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Abundant evidence demonstrates that although voter ID laws don’t do anything to curtail fraudulent voting, they do reduce election participation by ethnic minorities, the poor, and the young. This might seem like an unfortunate side effect to you, but to the Republican activists behind these laws it’s a feature, not a bug. Why? Because ethnic minorities, the poor, and the young tend to vote for Democrats, and Republican activists find it remarkably easy to live with the prospect of fewer Democrats voting when election day rolls around. For more, see here, here, here, and here.

But guess which other demographic group tends to vote Democratic? Women. I have to say that this one hadn’t occurred to me, but Megan Devlin takes a closer look at the fine print of some recent voter ID laws:

Here’s where women get stuck. American women change their names in about 90 percent of marriages and divorces. So newly married and recently divorced women whose legal names do not match those of their current photo ID will face opposition when voting, especially in the seven states with the stricter voter-ID rules. They cannot provide personal information like a birthday or take an oath swearing to their identity in lieu of showing a photo ID. Instead, they will have to fill out substitute ballots and later return with valid documentation like a certified court document showing a divorce decree or marriage license.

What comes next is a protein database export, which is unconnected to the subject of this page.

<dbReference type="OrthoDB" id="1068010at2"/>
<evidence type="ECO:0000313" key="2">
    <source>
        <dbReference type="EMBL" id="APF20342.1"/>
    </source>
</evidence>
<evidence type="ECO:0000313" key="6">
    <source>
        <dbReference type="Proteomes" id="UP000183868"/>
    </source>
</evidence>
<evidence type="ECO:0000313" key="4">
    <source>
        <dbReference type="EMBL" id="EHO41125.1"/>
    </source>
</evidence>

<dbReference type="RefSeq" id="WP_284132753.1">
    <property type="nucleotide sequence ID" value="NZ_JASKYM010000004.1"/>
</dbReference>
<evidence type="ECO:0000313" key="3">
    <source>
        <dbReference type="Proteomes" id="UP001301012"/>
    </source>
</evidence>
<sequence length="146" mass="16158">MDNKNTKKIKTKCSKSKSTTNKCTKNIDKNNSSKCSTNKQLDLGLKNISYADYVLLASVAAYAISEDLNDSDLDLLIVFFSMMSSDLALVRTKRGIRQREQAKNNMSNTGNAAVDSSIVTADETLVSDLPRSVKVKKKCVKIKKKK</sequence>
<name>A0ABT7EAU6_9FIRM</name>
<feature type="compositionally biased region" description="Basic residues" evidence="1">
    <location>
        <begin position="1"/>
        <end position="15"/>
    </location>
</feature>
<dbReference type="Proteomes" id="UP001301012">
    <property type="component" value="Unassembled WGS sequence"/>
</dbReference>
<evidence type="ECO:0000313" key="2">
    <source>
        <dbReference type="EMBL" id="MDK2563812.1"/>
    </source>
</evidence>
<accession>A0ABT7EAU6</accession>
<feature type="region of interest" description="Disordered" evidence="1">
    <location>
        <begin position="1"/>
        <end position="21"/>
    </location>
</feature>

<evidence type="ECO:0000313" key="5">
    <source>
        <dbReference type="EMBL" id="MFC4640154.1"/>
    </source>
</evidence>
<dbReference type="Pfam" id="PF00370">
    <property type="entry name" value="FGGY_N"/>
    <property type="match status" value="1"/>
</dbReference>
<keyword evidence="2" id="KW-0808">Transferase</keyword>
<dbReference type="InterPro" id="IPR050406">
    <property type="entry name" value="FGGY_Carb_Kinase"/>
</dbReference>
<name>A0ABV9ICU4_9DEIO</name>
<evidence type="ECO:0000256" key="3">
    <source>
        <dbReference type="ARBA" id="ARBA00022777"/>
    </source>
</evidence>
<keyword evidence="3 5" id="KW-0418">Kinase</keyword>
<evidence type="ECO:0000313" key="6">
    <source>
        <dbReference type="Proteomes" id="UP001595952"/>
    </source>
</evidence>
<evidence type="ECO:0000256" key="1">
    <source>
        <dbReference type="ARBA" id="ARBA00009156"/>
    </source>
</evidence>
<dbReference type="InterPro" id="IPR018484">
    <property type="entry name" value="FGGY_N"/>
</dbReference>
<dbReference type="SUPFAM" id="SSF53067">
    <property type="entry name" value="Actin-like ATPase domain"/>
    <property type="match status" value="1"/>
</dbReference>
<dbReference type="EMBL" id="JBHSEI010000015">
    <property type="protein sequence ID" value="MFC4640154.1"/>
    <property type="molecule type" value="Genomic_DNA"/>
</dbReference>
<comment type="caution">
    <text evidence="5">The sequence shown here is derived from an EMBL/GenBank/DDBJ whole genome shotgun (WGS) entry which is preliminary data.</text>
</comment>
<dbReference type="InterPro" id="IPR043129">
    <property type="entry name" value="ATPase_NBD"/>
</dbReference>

Since only 66 percent of voting-age women have easy access to proof of citizenship and documentation with their current legal name, a significant number of women could be disenfranchised by the new laws.

By February 2012, these stricter laws will be in effect in seven states, just in time for the spring primaries.

I’m sure some enterprising political scientist will examine the evidence after next year’s election to see if women really have been disproportionately affected by these new laws. But if they are, I’ll bet the Republicans behind them will consider it acceptable collateral damage. Why wouldn’t they, after all?

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is the first thing despots go after. An unwavering commitment to it is probably what draws you to Mother Jones' journalism. And as we're seeing in the US and the world around, authoritarians seek to poison the discourse and the way we relate to each other because they can't stand people coming together around a shared sense of the truth—it's a huge threat to them.

Which is also a pretty great way to describe Mother Jones' mission: People coming together around the truth to hold power accountable.

And right now, we need to raise about $400,000 from our online readers over the next two months to hit our annual goal and make good on that mission. Read more about the information war we find ourselves in and how people-powered, independent reporting can and must rise to the challenge—and please support our team's truth-telling journalism with a donation if you can right now.

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